Traveling, for me can be exhausting sometimes, stressful even. Do not get me wrong... I absolutely love to do it.
I love to see new things, experience new places and document the whole thing. BUT occasionally I forget all about just enjoying the time I have and turn it more in to a burden, a check mark, a hurry-through-it so I can move on to the next thing.
But, I have been learning a new perspective about life lately and this week it hit me all of a sudden that traveling can be so much more satisfying.
I am in a new part of the country for an extended period of time, to work on my education in Mass Communications through basic photojournalism.
One of our assignments for the week is to take 100-150 photos on a Nikon D750 camera with various criteria to meet, including photographing complete strangers.
(Side note: I have been a Canon shooter for my entire professional career so this in itself is a challenge, don't judge.)
So off to the nearby public spaces we go...
Go me for thinking that the Northern East Coast would be a great time of year in January!
I realized something as I am standing on the pier freezing my tushy off.
I am faced with a choice.
I could either complain about the cold, the wind & the assignment. Rush out there, grab as many shots as I can, doing a poor overall job. Then run back to the car while traveling the shortest distance possible - grumbling and consumed by the fact that my face and fingers felt like they were about to fall off.
I can take my time. I can sit back and recognize the cold but not let it overwhelm my moments. I could breathe in the crisp air with intention and feel how fills up my lungs. I could look around at the lights lighting the harbor, watch the bustle of people as they hurriedly race from warm store to warm store, enjoy the sunset fall on the gentle waves of the harbor and then disappear in to the night. I could work with purpose and be filled with the awe of it all.
It is so easy to go with the first one. Not that long ago I would be totally on board with that.
But that is no longer the life I want to live... even on the coldest day I have ever experienced in my life.
And so, I saw the choice come before me and I consciously made my decision.
I choose to dance to the sounds of a drummer in the streets, I choose to capture the beauty around me and take in the sounds of the wind and waves, the smell of the crisp air.
I choose to do my best to be in awe every day of this adventure. And I will continue to work on making that choice every time it presents itself until it becomes part of my nature.
Will you choose to do the same?
Bringing a bundle of joy home is an exciting and overwhelming season in any parent’s life. Those first few months are often filled with expectation and wonder, yet the joy of this season may become overshadowed by our own fears and doubts.
Are we doing a good job?
Are we providing all that our child needs?
Take heart, dear soul. Sometimes we simply need to sit back and enjoy the present.
Here’s what I think you need to know, from one parent to another…
1. You are enough!
Let no-one undermine or question your worth. You are valued, you are worthy, and you are more than capable of raising a remarkable child. You are enough for that sweet little one.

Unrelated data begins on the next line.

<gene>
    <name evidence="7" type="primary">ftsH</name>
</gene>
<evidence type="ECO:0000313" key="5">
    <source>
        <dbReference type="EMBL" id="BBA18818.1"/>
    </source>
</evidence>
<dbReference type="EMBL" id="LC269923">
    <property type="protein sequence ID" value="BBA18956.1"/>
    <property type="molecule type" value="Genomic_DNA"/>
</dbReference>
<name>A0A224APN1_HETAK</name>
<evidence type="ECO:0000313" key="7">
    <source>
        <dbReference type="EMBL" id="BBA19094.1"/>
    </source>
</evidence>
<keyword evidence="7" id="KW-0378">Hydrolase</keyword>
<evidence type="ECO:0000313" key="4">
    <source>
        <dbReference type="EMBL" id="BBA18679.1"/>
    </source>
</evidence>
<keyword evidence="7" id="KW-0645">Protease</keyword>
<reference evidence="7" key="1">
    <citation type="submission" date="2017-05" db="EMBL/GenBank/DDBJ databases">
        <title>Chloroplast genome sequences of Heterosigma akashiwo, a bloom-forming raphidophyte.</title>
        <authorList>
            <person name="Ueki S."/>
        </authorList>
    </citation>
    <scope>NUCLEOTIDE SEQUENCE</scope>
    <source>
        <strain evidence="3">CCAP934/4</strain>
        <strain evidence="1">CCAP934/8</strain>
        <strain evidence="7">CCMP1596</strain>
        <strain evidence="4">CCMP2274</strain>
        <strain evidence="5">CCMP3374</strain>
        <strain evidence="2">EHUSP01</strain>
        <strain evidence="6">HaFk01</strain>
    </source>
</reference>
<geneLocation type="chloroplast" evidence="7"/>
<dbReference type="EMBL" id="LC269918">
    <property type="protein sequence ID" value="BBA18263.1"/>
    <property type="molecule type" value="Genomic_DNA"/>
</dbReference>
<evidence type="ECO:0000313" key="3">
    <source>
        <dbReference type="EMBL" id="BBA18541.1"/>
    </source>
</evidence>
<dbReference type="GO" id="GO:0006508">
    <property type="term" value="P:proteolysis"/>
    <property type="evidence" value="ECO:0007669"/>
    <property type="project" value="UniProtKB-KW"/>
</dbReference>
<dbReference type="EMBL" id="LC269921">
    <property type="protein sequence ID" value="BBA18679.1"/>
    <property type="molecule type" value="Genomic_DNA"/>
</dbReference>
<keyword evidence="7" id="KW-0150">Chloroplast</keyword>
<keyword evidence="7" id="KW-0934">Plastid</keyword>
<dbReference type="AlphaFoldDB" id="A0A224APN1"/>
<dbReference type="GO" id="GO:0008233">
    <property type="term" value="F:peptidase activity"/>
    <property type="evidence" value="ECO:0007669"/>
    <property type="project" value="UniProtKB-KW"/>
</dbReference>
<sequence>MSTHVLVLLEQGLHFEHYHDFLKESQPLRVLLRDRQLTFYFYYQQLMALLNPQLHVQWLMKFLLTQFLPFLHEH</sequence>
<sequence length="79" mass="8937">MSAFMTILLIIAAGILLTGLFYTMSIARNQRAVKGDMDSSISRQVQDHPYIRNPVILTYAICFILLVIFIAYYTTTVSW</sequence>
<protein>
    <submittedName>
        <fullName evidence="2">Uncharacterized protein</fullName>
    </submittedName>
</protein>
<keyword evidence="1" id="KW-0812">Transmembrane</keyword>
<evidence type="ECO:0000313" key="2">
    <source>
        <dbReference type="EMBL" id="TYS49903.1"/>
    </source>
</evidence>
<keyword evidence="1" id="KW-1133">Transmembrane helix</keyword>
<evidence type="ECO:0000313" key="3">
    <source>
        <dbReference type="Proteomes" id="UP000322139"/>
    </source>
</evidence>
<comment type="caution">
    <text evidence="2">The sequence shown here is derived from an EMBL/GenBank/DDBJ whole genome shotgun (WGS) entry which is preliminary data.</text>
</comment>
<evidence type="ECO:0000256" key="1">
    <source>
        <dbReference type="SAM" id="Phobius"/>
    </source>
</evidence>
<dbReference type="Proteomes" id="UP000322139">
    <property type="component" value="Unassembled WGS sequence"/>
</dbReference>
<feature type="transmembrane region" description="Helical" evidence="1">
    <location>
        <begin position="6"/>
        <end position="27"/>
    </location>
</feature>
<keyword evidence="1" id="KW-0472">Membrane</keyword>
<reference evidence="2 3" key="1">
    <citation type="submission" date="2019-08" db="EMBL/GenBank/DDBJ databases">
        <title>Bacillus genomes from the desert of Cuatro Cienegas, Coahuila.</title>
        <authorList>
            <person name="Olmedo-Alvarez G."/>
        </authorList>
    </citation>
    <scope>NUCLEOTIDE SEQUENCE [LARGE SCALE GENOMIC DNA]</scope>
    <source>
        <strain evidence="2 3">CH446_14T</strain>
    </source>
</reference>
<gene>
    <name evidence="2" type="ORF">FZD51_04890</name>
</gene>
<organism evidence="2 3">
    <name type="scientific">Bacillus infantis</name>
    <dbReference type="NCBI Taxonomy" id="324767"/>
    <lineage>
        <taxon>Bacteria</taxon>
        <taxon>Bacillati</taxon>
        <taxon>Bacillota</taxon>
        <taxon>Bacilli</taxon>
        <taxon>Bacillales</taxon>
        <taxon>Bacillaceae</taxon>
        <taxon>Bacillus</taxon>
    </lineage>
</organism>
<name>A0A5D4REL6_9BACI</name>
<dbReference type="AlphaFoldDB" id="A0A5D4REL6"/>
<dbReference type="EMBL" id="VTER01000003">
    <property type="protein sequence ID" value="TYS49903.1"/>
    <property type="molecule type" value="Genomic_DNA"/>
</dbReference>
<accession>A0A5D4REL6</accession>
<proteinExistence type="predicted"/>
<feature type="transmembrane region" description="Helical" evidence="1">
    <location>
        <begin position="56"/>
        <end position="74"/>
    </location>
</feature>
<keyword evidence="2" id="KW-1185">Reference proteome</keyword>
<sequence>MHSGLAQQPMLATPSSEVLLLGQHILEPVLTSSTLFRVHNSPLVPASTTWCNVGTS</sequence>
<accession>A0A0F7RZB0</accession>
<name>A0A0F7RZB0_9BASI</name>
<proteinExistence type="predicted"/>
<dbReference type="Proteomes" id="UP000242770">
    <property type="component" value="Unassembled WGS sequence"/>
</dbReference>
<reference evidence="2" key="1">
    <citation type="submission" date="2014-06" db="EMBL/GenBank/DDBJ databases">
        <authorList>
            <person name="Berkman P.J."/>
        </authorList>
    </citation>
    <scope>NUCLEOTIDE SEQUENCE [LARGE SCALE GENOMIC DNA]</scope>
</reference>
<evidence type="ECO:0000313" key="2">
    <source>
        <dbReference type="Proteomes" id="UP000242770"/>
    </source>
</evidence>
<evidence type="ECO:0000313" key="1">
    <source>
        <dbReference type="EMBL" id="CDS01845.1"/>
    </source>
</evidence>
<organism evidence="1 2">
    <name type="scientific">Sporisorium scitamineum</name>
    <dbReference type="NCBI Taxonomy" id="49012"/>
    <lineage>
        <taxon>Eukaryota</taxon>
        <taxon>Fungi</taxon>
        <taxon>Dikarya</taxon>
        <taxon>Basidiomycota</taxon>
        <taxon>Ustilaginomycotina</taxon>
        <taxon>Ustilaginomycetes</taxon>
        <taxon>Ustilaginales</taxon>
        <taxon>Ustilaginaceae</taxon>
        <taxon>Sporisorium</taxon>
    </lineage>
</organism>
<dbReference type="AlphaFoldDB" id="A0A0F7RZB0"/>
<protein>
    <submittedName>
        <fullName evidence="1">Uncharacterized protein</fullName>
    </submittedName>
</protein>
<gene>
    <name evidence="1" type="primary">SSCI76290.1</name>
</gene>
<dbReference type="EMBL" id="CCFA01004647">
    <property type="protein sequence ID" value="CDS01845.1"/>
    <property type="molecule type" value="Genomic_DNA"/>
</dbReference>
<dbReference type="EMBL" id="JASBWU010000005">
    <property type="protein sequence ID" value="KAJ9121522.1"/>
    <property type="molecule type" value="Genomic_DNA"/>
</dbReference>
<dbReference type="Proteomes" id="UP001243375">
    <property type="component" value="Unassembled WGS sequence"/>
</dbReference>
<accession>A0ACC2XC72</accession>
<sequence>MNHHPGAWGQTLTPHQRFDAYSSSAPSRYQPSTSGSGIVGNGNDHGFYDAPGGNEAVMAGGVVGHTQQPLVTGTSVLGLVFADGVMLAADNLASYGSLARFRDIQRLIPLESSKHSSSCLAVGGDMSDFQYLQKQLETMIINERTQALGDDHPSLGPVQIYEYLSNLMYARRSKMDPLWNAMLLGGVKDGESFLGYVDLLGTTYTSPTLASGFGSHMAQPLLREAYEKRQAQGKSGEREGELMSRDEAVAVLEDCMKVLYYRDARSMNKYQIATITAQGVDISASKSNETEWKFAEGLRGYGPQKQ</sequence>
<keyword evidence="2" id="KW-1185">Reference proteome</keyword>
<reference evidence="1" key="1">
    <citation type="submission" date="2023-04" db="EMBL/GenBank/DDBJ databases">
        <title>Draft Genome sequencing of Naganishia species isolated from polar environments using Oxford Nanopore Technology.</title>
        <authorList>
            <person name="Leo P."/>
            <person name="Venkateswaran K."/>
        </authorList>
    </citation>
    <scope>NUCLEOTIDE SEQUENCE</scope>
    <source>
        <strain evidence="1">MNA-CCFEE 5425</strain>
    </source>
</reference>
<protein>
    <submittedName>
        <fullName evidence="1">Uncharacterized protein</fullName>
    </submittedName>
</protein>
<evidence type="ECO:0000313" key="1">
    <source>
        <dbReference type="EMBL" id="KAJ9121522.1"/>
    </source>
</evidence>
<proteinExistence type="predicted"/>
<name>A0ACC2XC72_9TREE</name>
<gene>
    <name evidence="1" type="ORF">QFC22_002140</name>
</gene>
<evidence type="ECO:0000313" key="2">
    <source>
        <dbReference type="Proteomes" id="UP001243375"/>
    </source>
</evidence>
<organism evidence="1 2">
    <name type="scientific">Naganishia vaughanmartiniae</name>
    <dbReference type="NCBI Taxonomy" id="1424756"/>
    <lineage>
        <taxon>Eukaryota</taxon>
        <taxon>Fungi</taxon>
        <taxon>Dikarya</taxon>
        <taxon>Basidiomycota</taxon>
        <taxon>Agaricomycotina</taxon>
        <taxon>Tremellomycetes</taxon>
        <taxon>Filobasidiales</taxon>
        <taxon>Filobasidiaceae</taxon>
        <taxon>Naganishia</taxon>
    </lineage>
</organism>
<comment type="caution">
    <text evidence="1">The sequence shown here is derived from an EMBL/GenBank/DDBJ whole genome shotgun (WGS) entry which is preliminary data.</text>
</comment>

2. You are all your baby needs.
The shops may be lined with stimulation toys and baby accessories. Everyone has an opinion on what are the must haves and what you should do with your babe. However, in those first few months, you are all that your infant needs to thrive and grow. Be present and invested and watch your child flourish.
3. It’s not selfish to take time out.
Sure, your babe needs you... but you need you too. Self care is so important, especially when raising little ones. Don’t feel guilty if you need to take time out to clear your head and look after yourself. Sometimes in order to be the best version of yourself – for you and your child. you need some time to decompress, reset and rest.
4. Find peace and remember to breathe.
We can quickly become stressed and unsettled when we’re wholeheartedly invested in a new baby, but it’s important to embrace those quiet moments to simply breathe and find tranquility in our everyday routines or even in the chaos. Sometimes you need to step out to collect yourself and go back in. Remember... babies feel your vibes and feed off of them. (Check out Insight Timer for some great breathing meditations to help you take a time out).
5. Follow your gut.
Learn to rely on your parental instinct. Every person in this world has an opinion about your babe. But your intuition is a powerful thing. When in doubt, follow it.
6. It’s okay to ask for help.
You don’t have to do it all alone. Remember, it takes a village to raise a child. Do not be afraid or too prideful to ask for help where you need it.
Also in another aspect if you feel "different" or "off" after having your little babe, do not be afraid to talk to your doctor. Postpartum depression is a sneaky little beast and your body just went through a big change. It can come in many different forms and variations including anger, sadness, detachment, depression, anxiety and more. Seek medical attention if you have any of those feelings. And do not be afraid to seek alternative doctors if yours is not being helpful.
7. Choose joy over worry.
We can choose to become anxious about every single detail that may impact our children. Or we can choose what is the most important things to focus on and what we can let slide. Say no to anxiety where and when you can. Replace negative with positive thoughts. Make an argument for happiness.
Elisabeth Ashliegh Gelhar